January 29, 2018
Another freelance unedited blog here, so forgive any typos. Throwing this one out quickly before I have to head to a Leadership retreat.
Yesterday, I again had the pleasure to volunteer for JDRF to help at the North Texas Type One Nation Summit. As I'm sure everyone knows, I do what I can to help this organization as they are the primary organization working to make life better for my boys. If I can't fix it myself, I'm helping those who can. So, we Walk; I coach other family teams (Family Team Coach and Family Team Chair for two years); I am an Outreach Volunteer (mentor); and, now I serve on the Board of Directors. And, when I can, I just volunteer to help out. I'm rambling now.
Anyway, yesterday, I helped out at the Summit at the beautiful Gaylord Texan Hotel Convention Center. TONS of Pokestops there, by the way, but I digress! My station was to work the JDRF Events table. So, basically, in the vendor hall, I helped man (wo-man) the table and talk to anyone interested about upcoming JDRF Events...Gala, Walk, Ride, Kids Walk.
To my point... A little family came up with a Dad, who did a lot of talking, very passionate, and a beautiful tall thin 13-year-old girl who was newly diagnosed. I saw a quiet figure, presumably mom, standing next to Dad. Dad was asking questions and somehow, we branched into a conversation about Continuous Glucose Monitors. I pulled up my Dexcom Follow to show him how it worked and how you can get real-time information. Shockingly, I got this reading....
As I always do, I try to speak directly to the new T1D kids, too, to help them reduce their fears, answer their questions, talk to them on their level and meet them where they are, because ultimately, it's their disease and they have to learn to live with it. I talked to Dad. I talked to this beautiful girl. I explained how some basic stuff worked, how it could fit into her dancing routine, and I encouraged her to live her life.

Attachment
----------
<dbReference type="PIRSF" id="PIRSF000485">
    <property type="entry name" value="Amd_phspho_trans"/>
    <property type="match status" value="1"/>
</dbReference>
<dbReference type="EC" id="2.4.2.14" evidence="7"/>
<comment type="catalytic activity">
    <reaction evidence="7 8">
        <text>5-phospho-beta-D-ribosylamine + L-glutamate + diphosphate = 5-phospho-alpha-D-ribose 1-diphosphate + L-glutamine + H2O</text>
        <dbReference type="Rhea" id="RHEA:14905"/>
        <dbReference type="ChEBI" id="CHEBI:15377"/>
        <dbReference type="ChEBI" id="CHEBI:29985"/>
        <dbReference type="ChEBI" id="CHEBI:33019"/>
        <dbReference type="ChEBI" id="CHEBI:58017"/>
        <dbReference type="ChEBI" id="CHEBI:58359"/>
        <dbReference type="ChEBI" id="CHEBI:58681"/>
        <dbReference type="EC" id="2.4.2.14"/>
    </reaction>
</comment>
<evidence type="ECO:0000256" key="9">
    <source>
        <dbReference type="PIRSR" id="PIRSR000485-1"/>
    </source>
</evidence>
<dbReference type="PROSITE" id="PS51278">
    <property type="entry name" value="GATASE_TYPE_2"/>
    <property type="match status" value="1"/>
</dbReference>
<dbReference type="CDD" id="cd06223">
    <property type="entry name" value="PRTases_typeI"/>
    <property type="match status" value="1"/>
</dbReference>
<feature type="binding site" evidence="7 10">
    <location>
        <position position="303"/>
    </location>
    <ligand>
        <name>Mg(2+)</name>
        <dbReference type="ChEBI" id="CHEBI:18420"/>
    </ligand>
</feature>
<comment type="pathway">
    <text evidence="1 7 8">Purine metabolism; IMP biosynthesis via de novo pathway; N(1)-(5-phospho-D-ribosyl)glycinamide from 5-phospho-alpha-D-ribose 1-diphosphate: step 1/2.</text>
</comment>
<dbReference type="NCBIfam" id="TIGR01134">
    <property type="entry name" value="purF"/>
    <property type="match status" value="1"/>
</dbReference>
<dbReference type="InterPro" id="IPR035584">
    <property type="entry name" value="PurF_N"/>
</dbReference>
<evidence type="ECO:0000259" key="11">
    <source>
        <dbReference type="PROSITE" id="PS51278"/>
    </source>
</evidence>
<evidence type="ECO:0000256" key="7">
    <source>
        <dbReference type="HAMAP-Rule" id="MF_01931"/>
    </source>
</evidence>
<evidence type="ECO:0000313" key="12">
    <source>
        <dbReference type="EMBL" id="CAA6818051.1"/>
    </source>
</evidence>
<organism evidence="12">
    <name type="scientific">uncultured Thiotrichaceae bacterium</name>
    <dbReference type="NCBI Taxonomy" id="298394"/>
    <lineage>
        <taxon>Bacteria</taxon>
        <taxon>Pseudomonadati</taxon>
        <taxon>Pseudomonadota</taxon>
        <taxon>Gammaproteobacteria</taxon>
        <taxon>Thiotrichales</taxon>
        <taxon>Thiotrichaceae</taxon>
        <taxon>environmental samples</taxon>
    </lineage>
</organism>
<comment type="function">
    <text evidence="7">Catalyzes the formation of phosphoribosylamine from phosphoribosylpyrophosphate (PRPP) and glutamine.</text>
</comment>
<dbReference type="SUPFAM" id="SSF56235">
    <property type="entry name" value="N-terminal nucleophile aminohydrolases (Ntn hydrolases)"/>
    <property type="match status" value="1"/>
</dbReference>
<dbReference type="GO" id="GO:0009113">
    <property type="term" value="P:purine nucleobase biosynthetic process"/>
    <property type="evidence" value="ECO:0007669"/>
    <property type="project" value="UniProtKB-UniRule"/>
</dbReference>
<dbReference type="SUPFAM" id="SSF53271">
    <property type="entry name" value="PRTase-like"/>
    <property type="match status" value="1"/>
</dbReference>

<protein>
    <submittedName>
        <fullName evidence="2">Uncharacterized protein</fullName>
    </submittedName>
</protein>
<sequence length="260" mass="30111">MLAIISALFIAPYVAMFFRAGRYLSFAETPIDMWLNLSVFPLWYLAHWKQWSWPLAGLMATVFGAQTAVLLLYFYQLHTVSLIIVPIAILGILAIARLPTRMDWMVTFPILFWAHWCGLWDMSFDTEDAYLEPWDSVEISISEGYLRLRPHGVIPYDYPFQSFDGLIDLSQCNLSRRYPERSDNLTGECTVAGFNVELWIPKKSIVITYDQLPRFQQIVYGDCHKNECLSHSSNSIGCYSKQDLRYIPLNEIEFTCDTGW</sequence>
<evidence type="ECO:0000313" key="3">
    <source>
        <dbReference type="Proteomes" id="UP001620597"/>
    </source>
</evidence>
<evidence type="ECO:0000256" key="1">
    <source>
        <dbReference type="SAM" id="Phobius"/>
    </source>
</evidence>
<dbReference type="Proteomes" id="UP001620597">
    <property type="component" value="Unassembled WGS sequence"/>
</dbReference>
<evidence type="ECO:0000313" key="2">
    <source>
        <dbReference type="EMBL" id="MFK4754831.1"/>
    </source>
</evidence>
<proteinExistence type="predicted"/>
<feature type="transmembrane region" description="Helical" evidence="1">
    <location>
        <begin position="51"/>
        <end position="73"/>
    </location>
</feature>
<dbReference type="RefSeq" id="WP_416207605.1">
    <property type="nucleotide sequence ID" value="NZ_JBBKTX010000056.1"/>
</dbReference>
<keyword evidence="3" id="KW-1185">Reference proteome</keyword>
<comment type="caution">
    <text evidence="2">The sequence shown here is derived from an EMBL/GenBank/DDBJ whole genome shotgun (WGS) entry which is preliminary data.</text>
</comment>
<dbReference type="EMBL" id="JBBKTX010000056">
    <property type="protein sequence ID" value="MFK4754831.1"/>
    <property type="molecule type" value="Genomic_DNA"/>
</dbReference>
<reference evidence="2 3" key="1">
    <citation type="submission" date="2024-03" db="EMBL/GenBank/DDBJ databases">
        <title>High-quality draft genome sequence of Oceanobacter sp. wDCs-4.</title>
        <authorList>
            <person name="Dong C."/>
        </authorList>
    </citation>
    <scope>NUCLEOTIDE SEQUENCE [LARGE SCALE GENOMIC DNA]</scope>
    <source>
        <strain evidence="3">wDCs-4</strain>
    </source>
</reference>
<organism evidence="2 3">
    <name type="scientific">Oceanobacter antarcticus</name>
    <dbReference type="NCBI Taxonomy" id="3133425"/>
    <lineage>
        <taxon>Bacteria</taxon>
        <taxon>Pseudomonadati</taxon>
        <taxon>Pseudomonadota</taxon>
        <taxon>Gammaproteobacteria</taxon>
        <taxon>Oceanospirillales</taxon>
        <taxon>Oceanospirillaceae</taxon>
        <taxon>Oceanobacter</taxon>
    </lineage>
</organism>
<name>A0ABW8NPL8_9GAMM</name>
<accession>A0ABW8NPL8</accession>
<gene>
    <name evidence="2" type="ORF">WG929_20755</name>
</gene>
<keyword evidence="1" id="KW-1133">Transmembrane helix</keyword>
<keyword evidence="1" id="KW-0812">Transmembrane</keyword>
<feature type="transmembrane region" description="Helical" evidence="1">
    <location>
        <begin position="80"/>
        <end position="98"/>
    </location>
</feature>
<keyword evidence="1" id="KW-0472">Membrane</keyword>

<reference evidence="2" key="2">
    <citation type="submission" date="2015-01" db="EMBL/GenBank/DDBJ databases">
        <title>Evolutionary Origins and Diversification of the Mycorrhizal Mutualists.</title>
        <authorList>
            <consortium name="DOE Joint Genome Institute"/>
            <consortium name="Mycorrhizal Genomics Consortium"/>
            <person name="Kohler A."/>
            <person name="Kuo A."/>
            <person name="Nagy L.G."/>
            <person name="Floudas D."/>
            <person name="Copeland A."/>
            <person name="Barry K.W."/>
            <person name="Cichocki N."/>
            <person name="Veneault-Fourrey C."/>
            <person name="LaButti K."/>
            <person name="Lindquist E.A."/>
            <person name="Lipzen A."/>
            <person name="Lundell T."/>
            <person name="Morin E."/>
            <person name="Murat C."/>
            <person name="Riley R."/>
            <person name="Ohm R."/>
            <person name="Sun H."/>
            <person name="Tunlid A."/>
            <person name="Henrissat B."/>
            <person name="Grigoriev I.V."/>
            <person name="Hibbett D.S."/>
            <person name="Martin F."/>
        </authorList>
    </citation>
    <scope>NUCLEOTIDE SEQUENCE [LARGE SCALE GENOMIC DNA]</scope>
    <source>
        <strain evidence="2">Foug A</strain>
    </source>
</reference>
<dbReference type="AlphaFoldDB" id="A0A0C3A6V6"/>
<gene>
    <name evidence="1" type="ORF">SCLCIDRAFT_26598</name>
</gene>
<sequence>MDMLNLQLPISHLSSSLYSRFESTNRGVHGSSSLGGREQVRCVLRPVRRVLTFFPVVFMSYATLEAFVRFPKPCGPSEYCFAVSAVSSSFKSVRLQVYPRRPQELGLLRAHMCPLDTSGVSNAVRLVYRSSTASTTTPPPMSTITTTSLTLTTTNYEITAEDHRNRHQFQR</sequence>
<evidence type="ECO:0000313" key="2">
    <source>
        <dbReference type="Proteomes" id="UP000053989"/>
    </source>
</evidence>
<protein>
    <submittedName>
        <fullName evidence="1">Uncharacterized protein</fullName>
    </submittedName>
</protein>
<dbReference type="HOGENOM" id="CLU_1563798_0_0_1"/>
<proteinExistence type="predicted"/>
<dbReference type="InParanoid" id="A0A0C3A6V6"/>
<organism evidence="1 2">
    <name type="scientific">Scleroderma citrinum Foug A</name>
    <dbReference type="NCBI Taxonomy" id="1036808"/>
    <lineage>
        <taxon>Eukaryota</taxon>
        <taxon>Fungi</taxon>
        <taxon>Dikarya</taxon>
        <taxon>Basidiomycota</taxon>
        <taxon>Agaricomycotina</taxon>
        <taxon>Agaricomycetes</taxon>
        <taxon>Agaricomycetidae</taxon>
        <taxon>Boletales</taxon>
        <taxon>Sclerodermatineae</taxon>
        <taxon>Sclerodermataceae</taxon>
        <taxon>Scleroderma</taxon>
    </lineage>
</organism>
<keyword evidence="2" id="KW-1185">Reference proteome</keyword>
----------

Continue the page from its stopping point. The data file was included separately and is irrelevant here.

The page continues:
All of a sudden, I thought to look up at the quiet mom figure standing next to Dad. I looked up into a slightly older version of this beautiful girl's face and saw bloodshot and red-rimmed eyes. I nearly burst into tears myself. Right there, in that moment, making eye contact with this woman, I was sprung back to 2012. I recognized immediately in her my 2012 self. A desperate, scared, mourning Mommy. Makes me tear up just writing it. I wanted to jump over the table and hug her, which is huge for me because I'm not a big hugger. Suddenly, what I was talking about with Dad and Daughter didn't matter anymore. I needed to reach this Mommy.
I asked her if she was ok. I looked her in the eyes and told her, "It's going to be ok". Trust me, that's worthwhile to hear but hard to believe when your child is newly diagnosed. Now, I am never at these events to sell or promote my book, but this time I wish I had one to hand to her. So, instead, I looked her in the eyes and said, "I know where you are. This sucks and it's hard. Let me help you. There are tons of books that teach you how to take care of Diabetes, but there's not much out there to tell you that what you're feeling right now is normal, and ok. I was where you are in 2012. It will get better!". I gave her this blog web address. I gave her the title of my book to look up on Amazon. Mommy Can't Fix It
I encouraged the family to explore their devices and resources at the vendor tables. When they walked away, I had to catch my breath. My heart ached for that Mommy. In my haste to reach her, I never got their names, and I regret that.
So, my hope is that she will read this blog and maybe reach out to me. I want to help her; I want the help I didn't have when my boys were diagnosed and all this CRAP was brand new. I want her to know it's ok to mourn. I want her to know it's going to be ok, and her daughter can still follow her dreams. I want to give her a hug.
My sweet T1D fellow Mommy, if you read this, message me. If not, I hope that I helped her, even in some tiny way. If I did, my day was a success.
Off to fix my hair before it sticks this way....